Washington lobbyists who represent undemocratic Middle East governments find themselves in a delicate spot today. With two high-paying clients suddenly forced from office and more threatened by mass uprisings, the firms are trying to track events abroad, influence the U.S. response and not seem like parties to violent crackdowns on the reform movements sweeping the region, The New York Times reports
|Iranian snipers in parade exercises. (Getty Images)
One firm dropped its six-figure public relations contract with the government of Tunisia in early January, a week before President Zine El Abidine Ben Ali fled the country. “We basically decided on principle that we couldn’t work for a country that was using snipers on rooftops to pick off its citizens,” said Gregory L. Vistica of the Washington Media Group.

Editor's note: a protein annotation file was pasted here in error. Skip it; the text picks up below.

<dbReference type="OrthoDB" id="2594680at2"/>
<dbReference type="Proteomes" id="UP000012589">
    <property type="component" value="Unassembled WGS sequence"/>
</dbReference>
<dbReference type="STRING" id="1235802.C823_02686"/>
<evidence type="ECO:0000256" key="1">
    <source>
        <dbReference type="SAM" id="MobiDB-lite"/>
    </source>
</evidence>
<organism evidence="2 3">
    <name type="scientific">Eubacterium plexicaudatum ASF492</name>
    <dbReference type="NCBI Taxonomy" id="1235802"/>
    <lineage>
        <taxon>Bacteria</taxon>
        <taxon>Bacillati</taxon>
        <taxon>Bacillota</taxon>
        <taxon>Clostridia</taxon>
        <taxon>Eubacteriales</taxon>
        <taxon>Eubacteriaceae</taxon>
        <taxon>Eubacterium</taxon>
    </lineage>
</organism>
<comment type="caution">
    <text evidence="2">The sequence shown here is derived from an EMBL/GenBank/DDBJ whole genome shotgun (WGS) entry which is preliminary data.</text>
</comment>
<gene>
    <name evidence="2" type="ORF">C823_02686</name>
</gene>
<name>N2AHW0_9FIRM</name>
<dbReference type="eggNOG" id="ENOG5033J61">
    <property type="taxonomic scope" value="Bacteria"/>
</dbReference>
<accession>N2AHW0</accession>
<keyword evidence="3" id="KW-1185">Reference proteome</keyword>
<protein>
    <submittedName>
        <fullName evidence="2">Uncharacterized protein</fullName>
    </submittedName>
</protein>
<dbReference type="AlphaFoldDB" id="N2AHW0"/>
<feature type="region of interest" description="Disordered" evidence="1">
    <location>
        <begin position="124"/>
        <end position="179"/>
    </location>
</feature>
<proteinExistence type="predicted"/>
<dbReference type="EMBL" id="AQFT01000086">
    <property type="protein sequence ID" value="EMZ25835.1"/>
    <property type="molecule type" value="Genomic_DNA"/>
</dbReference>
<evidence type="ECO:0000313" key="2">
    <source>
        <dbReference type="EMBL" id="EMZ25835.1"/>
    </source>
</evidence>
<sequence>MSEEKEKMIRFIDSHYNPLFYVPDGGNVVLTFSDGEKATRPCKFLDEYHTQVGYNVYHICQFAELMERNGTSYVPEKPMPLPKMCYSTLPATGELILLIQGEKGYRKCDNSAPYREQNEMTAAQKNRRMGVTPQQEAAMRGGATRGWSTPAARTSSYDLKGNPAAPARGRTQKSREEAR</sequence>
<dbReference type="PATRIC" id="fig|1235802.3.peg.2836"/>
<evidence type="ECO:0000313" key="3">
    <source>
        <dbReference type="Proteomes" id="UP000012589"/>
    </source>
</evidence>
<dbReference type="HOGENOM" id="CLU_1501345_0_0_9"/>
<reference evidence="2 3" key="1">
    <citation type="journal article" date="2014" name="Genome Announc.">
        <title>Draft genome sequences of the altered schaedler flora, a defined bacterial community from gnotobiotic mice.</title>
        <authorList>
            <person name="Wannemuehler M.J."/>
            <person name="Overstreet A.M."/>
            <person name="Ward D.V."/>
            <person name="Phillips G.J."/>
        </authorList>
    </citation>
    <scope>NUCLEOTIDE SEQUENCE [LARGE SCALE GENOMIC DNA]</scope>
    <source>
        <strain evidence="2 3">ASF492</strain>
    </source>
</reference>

A power trio of lobbyists who represented Egypt under ruler Hosni Mubarak, since deposed, still is collecting a fee of several million dollars to represent the re-emerging Egyptian state.
“What we have done for them in the past is what we will continue to do for them in the future — everything in our power to build good relations between the Egypt of today and the United States,” said Robert L. Livingston, a former Louisiana congressman who works for Egypt alongside K Street titan Tony Podesta and former Connecticut Congressman Toby Moffett.
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